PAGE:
Article from MarketingCharts
Published March 1, 2016
Mobile devices and other digital technologies continue to have a growing impact on retail, including in-store shopping, according to a series of recent studies. In fact, digital’s influence on US in-store sales appears to be particularly large relative to other mature markets.
A new report from Deloitte examines digital’s influence on in-store sales across 9 countries, building on its prior report that analyzed the US only. With digital influencing 49% of its in-store sales and mobile influencing 28% of its in-store sales, the US leads in digital influence among the 6 mature markets studied. By comparison, for example, digital influences 28% of in-store sales in the UK, with mobile influencing 16%, an interesting finding given other research showing that e-commerce’s share of total retail sales is highest in the UK.
Interestingly, digital’s influence on in-store sales is higher in the 3 developing markets (India, Mexico and China) studied by Deloitte, hovering at around 60% of in-store sales. Mobile’s role is also higher in these countries, influencing slightly more than one-third of in-store sales in China.
In fact, a newly released report from PwC cites data indicating that almost two-thirds (65%) of Chinese shoppers shop online via their mobile at least monthly, roughly three times the proportion (22%) of US shoppers who do so with that frequency. Moreover, some 59% of Chinese shoppers believe that their mobile phone will become the main tool through which they purchase items, compared to 34% of shoppers globally.
How Are Mobile Devices Being Used In-Store?
About three-quarters of the nearly 23,000 online shoppers surveyed by PwC across 25 territories report using a mobile device while in-store. The most common uses of mobile are:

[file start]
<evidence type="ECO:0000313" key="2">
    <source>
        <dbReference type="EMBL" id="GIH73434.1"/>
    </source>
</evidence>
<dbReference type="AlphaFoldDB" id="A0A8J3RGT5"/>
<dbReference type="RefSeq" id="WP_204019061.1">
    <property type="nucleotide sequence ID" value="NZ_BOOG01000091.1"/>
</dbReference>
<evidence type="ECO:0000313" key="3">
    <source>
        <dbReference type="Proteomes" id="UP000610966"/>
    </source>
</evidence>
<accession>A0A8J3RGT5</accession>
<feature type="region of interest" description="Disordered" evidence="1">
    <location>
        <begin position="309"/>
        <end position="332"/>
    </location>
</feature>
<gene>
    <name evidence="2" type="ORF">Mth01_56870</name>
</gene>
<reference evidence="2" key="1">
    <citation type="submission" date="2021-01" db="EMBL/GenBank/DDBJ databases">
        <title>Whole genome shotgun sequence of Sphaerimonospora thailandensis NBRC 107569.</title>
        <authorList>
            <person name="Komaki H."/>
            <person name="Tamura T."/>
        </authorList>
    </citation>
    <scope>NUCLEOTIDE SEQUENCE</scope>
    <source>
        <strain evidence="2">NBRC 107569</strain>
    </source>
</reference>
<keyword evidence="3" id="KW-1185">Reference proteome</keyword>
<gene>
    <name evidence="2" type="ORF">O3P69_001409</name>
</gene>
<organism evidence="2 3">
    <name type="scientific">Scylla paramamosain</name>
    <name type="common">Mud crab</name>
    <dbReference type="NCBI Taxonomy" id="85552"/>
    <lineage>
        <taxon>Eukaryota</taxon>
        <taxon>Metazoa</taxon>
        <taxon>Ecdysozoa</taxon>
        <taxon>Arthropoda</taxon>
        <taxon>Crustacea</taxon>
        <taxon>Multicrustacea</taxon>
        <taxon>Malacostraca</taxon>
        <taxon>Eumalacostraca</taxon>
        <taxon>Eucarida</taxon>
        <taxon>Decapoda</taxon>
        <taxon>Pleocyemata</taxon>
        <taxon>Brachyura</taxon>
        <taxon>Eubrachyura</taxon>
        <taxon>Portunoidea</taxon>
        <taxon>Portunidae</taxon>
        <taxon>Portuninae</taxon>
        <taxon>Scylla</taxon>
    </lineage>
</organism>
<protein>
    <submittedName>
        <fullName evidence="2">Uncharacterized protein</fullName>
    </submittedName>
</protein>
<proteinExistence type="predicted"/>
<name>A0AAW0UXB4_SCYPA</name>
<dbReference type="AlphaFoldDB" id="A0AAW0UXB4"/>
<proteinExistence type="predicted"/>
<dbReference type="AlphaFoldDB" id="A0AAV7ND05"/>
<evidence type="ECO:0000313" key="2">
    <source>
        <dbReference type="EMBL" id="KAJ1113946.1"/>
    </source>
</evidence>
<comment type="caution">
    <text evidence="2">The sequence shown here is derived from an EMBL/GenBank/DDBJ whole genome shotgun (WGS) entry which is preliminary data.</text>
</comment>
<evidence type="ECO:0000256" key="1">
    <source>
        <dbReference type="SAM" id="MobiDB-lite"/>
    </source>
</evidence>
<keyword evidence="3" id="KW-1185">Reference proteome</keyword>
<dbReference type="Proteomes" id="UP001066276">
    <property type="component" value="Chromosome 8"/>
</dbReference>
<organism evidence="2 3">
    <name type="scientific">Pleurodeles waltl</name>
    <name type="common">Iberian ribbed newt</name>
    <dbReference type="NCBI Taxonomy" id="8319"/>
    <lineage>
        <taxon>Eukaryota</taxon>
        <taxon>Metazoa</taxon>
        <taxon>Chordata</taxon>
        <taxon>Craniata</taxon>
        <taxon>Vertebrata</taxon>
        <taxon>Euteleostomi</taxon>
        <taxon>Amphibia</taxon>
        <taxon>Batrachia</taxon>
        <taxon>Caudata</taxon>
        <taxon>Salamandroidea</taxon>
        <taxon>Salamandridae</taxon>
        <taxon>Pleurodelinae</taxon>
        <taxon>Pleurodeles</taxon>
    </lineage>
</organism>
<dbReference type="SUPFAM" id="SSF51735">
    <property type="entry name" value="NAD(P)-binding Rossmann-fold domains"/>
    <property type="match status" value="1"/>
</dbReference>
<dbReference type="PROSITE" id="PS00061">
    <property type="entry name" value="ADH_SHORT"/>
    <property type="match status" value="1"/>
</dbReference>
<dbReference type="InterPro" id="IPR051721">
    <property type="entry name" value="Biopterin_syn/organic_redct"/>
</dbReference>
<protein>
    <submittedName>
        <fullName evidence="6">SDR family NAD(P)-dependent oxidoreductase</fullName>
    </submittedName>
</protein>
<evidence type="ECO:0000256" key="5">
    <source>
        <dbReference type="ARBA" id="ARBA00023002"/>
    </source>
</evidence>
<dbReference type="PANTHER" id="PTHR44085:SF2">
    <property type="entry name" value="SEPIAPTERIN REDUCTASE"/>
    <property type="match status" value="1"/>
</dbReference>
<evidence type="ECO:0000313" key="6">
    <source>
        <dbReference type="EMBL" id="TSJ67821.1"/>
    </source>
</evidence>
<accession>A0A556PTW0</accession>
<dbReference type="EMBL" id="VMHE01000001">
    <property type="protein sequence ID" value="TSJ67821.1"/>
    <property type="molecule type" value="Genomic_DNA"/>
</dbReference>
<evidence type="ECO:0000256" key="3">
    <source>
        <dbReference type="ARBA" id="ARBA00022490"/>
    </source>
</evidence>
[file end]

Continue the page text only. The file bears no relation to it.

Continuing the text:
- Comparing prices with competitors (36%);
- Researching products (36%);
- Accessing a coupon/promotional code (31%);
- Checking reviews about the product/retailer (25%); and
- Accessing a confirmation email to pick up product purchased online (23%).
Not surprisingly, Millennials (18-34) are more likely to be engaging in these activities than those 35 and older. For example, among the more popular activities, they are:
- 35% more likely to compare prices with competitors (42% vs. 31%);
- 43% more likely to research products (43% vs. 30%); and
- 38% more likely to access a coupon/promotional code (36% vs. 26%).
Within the US, more than 8 in 10 Millennials (18-34) use their mobile devices while in-store, compared to 55% of shoppers over 35, per the PwC results. Globally, those figures are 88% and 65%, respectively.
Among those shoppers who do not use a mobile/smartphone while shopping in-store, the most commonly-cited reasons are: not seeing the benefit (38%); preferring to speak to sales staff directly (27%); and not owning a mobile or smartphone (18%).
Meanwhile, a separate report [download page] from The Integer Group and M/A/R/C Research also looks at US shoppers’ mobile activities in-store, finding that 41% look for discounts/promotions on their device, 28% compare prices, and 27% look up product reviews.
Finally, outside of the store, a study from UPS and comScore indicates that among shoppers who have recently purchased a high-tech product (such as a computer or mobile phone) online, 76% tracked the delivery on a mobile device. A majority of these shoppers also reported using a retailer’s mobile app (70%), purchasing products on mobile devices (69%) and researching products on a mobile device while in-store (69%).
Read this article in its entirety, including how digital impacts various categories such as books, apparel, accessories, footwear and toys. The article also sheds light on the reasons why shoppers prefer in-store shopping with mobile commerce apps, and how retailers using a mobile commerce platform can develop their apps properly to cater to in-store clienteling.